Tell the ISCP Club a little about yourself and your firm and your experience working with the independent sponsor community:

I’m Chris Sheeren, a Partner at Longhouse Partners. Longhouse was formed in the late summer of 2018 and consists of myself and Nick Barker. Nick and I worked together at Huron Capital in Detroit for about 12 or 13 years before forming Longhouse.

We’re focused on equity investments in companies with between two and ten million of EBITDA across the business services, consumer, and niche manufacturing sectors. We say we have a preference for deals in the midwest, but our second investment was in Phoenix so, so much for that plan! But broadly defined, the U.S. and Canada are the geographies that we’ll look at.

We think the primary differentiator for Longhouse is our experience. Between Nick and me, we’ve spent a lot of time in the lower middle-market and closed over 60 acquisitions when we were at our prior firm. Over that time, we developed some pretty extensive networks, both in terms of executives and industry experts as well as capital providers that we can call on in a variety of situations.

What projects are you currently working on:

We are currently looking at opportunities in niche manufacturing, waste services, food production, and consumer products. The consumer business appears to have benefitted from the pandemic, while the other companies have been negatively impacted to varying degrees.

What are you currently looking for and who is your ideal investment partner: 

Without getting too specific about any one deal, we generally look for an equity investor who has experience working with independent sponsors and appreciates our deal experience and the value we can bring. That equity partner should be willing and able to move quickly and should have sufficient capital for add-on acquisitions as well.

Tell us a little about your migration from Huron and backing independent sponsors to Longhouse and now being an independent sponsor:

At Huron, we did a number of independent sponsor deals and I personally spent a lot of time over several years marketing to the independent sponsor community and getting to know a lot of independent sponsors. I actually chaired iGlobal’s very first independent sponsor conference a number of years ago! I worked hard to be a visible presence in the community and got to know a good number of independent sponsors which gave me a really good understanding and appreciation for the model. We liked the model so much, we decided to join the club!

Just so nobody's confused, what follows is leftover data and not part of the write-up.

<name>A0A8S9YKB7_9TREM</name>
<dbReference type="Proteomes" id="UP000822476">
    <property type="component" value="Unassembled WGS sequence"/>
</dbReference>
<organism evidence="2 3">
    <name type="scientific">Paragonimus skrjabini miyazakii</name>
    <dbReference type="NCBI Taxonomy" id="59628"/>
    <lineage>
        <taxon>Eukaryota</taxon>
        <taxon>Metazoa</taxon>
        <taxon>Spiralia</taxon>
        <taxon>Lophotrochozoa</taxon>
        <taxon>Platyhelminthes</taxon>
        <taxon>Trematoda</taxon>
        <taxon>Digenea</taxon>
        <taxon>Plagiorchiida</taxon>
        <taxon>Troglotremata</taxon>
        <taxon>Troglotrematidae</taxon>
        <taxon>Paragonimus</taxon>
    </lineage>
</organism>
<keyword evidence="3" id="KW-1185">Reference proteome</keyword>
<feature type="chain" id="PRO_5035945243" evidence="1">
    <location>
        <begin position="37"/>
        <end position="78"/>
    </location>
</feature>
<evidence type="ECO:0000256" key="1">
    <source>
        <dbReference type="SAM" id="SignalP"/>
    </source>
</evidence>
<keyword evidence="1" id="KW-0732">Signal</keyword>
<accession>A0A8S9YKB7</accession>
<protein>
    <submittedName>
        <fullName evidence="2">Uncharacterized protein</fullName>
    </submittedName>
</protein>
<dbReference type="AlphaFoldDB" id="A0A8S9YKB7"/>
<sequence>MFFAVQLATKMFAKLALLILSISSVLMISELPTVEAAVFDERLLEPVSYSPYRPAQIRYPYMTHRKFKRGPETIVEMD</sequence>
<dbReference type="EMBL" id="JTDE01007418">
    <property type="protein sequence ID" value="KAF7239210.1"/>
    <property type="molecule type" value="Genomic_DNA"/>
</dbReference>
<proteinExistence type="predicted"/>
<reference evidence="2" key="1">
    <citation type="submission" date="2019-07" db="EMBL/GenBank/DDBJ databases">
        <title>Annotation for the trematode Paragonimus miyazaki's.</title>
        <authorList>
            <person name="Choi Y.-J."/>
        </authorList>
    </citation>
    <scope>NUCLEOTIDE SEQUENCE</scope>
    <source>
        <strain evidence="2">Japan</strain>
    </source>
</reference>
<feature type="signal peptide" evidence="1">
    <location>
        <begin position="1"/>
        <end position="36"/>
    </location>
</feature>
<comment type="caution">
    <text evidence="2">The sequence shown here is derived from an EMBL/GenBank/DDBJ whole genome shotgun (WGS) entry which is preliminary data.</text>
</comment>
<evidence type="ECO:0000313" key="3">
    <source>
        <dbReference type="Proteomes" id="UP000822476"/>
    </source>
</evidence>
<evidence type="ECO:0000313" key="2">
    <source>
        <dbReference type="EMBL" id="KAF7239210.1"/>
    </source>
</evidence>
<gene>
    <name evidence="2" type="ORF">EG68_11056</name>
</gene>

Having that knowledge base coming in has really helped make this an easy transition for us. We came into this with our eyes wide open and knew some of the things to look out for and what to focus on. We’ve felt really well prepared for the ups and downs of being an independent sponsor.

Why do you think the independent sponsor model has become so popular and what changes do you envision in the future, especially considering the pandemic:

Independent sponsor deals have been happening under various names for decades, probably since the early 90s and maybe even into the 80s. So, it’s not a brand-new thing but I’d say that over the last five years, the model has gotten more acceptance. We had some “pioneers” in the space that were able to demonstrate that it's a viable model and they’ve proven that you don't need to have a dedicated fund in order to raise capital to do a deal – and that's really the bottom line.

I think that the success of the model feeds on itself. You start with a just handful of people and then as more folks are able to demonstrate that it's a viable model, you start attracting more people like us who are pretty experienced and funded investors who see the model and they see that it’s attractive and effective. That kind of success just builds on itself and the model gains even more acceptance in the market.